The Hunt: Leonardo da Vinci’s Fabled Lost Mural

Featured image: Leonardo da Vinci, The Battle of Anghiari, 1500. Photo by Picturenow/Universal Images Group via Getty Images.

by Brian Boucher May 8, 2024

Cerca, trove. “Seek and ye shall find.”

So reads a painted flag in a mural in Florence’s town hall, which one researcher is convinced is a clue to the location of one of art history’s great lost artworks: a major mural by Leonardo da Vinci. The Battle of Anghiari, from the first decade of the 16th century, was commissioned by statesman Piero Soderini and intended to glorify Florentine forces’ victory over Milanese troops in a 1440 battle.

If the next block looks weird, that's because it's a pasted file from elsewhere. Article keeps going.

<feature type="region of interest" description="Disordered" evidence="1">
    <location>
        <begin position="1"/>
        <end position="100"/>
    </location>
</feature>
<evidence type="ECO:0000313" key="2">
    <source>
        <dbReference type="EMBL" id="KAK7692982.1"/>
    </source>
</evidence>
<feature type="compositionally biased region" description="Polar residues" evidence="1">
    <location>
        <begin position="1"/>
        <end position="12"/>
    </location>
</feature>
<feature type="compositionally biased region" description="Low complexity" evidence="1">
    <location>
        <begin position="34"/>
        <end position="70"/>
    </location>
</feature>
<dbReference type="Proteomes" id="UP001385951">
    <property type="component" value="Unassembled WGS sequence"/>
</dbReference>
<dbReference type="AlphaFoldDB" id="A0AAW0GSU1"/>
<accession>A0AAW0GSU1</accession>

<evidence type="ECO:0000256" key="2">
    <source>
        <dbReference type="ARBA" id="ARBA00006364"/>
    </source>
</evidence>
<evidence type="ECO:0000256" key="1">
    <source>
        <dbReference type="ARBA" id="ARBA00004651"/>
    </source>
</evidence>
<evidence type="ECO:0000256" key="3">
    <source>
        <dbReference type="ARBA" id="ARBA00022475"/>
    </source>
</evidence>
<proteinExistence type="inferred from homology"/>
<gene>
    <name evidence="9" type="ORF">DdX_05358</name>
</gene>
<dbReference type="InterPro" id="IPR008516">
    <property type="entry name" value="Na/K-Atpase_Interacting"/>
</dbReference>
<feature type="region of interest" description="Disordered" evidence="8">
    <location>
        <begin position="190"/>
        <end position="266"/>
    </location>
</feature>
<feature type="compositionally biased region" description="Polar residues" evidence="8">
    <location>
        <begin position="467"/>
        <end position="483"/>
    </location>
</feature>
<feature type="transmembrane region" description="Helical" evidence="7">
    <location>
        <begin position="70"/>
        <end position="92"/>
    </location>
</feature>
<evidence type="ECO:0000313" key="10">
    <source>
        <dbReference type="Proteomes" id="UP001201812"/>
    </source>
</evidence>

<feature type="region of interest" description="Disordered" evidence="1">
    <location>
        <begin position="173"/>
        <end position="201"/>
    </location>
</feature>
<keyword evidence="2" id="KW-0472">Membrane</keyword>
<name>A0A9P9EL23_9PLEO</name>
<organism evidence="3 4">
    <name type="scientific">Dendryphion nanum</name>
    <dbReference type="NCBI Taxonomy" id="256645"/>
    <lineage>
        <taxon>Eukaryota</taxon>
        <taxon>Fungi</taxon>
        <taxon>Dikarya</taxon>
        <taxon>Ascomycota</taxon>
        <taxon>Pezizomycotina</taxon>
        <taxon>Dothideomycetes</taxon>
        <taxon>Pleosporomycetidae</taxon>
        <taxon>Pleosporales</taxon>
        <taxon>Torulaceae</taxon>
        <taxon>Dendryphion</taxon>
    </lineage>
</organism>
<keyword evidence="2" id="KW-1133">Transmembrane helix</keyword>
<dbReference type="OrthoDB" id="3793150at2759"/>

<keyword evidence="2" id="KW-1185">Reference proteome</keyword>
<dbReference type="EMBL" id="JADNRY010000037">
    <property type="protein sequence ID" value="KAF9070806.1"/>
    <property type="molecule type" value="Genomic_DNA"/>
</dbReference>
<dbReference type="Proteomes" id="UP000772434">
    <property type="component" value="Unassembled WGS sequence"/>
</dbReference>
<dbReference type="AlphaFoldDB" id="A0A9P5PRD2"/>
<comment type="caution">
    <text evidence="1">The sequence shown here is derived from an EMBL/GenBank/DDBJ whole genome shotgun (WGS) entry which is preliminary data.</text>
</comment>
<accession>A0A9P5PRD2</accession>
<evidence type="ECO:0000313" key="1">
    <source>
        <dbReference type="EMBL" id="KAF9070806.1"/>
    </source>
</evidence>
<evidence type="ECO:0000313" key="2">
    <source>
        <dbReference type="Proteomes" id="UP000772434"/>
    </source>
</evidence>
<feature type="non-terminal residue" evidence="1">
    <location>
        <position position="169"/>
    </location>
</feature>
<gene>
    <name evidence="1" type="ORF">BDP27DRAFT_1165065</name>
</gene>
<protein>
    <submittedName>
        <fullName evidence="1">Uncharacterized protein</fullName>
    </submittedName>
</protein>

But does it even exist? No one knows for sure.

It lives on in drawings by artists who admired it, including one by no less than Flemish master Peter Paul Rubens, now in the Louvre’s collection. But if today you visit the Palazzo Vecchio’s Hall of Five Hundred (a room built to accommodate the city council) and go to the spot where Leonardo’s mural may have been, you’ll see one from decades later by artist and art historian Giorgio Vasari, wherein the cryptic Cerca, trove message is tucked away.

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